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congrats i havent never been duck hunting but will try to make it in the next year or 2 cause i love wing shooting.reckon a fellar would'nt need to many of those to make a mess of hot wings for a crowd :lol: mike
 

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Chef,

WOW!! I remember growing up in west Texas and the Sandhills Cranes were a very endangered species. Amazing.

SQS, that is funny :lol: :lol: :lol:

Dave 8)
 

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Discussion Starter · #6 ·
Thanks for the interest guys and gals!

Yup, Sandhill crane sure is protected in many states. Although in a few, one can hunt them in a very limited season. Bag limits are low and certain roosting areas are totally restricted and off limits to hunting.

I am already looking forward to putting in for the draw again next year since it was so much fun.

Interestingly enough, it was the curiosity in how they tasted that got me into wanting to hunt for them. I heard good and bad things. For the most part, I believe it is up to the cook to make it or break it with wild game.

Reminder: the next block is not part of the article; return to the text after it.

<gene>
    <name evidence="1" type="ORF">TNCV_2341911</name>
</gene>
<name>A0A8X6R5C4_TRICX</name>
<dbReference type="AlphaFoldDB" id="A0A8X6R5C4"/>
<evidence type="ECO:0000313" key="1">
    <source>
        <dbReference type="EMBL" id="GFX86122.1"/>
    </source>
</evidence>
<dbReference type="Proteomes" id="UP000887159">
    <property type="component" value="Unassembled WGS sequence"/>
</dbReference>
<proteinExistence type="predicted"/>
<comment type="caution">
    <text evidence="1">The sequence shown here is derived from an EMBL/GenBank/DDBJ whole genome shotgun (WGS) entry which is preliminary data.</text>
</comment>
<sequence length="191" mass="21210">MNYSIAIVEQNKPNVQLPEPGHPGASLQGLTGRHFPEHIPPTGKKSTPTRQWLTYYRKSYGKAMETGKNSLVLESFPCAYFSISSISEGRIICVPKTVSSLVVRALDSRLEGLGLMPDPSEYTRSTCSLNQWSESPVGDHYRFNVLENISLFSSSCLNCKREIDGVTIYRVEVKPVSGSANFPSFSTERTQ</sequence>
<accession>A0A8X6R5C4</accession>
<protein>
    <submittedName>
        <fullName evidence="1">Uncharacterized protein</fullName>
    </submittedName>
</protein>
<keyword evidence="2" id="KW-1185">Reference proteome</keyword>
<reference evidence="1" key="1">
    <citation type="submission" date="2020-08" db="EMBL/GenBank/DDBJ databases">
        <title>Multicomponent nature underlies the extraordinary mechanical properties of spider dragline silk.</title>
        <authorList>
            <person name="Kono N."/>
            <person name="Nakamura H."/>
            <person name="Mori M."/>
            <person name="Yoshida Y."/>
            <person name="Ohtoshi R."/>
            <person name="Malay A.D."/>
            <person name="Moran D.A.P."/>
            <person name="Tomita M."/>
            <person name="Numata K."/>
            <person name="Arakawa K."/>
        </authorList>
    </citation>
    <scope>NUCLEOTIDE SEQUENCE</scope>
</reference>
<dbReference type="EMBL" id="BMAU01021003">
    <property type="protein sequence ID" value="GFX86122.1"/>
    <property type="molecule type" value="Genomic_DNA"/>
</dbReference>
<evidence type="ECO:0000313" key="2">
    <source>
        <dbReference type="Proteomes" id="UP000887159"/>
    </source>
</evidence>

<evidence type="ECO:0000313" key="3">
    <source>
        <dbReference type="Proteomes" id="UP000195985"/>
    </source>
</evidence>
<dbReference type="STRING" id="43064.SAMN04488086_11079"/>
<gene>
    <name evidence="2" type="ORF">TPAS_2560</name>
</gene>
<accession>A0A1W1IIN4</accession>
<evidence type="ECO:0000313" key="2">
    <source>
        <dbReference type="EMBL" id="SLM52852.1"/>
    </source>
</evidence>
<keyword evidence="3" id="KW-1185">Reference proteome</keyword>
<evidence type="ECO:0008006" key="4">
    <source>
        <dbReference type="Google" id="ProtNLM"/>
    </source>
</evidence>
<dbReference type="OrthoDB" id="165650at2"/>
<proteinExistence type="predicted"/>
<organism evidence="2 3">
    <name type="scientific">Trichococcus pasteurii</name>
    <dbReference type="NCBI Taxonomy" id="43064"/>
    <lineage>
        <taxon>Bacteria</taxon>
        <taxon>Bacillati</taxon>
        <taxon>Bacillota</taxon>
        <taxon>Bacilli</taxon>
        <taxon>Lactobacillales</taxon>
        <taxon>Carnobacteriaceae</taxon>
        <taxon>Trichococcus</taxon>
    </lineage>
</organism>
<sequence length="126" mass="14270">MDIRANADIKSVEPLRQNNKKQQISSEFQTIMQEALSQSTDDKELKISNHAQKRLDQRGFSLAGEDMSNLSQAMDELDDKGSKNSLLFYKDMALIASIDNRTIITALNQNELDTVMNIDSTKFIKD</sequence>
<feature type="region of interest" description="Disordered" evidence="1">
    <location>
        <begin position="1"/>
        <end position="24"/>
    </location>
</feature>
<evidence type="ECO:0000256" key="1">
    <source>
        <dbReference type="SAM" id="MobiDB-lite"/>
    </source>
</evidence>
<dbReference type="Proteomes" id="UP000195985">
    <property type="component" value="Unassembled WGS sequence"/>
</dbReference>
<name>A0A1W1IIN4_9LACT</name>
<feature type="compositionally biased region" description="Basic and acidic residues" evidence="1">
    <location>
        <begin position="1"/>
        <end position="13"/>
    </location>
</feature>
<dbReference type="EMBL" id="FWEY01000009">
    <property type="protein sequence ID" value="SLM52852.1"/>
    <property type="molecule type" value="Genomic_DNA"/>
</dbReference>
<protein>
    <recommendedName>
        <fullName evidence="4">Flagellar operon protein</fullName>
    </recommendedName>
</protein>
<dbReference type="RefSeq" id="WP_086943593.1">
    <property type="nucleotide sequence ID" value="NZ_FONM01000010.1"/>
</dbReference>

I always hear of marinating in milk so I did just that except I gave it a Thai twist. I took Thai chile paste, garlic, onion, salt & pepper, coconut milk, and milk and marinated the bird for a few days. Than I grilled the meat over a soft flame.

The breast meat was very good. Nice red color in the meat and great flavor from the marinade. The leg meat was too tough and stringy. More fibrous than pheasant leg by far.

I am eager to try more recipes and cooking methods as I harvest more birds. I would say that texture and taste was between dove and duck. Not as dry as dove, but not as rich as duck.

Thanks again for the interest guys and gals!

HAVE A HAPPY THANKSGIVING!!

(I'm off to the desert for quail this long holiday weekend) ;)

Regards,
Chef
 

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Fantastic.... :eek: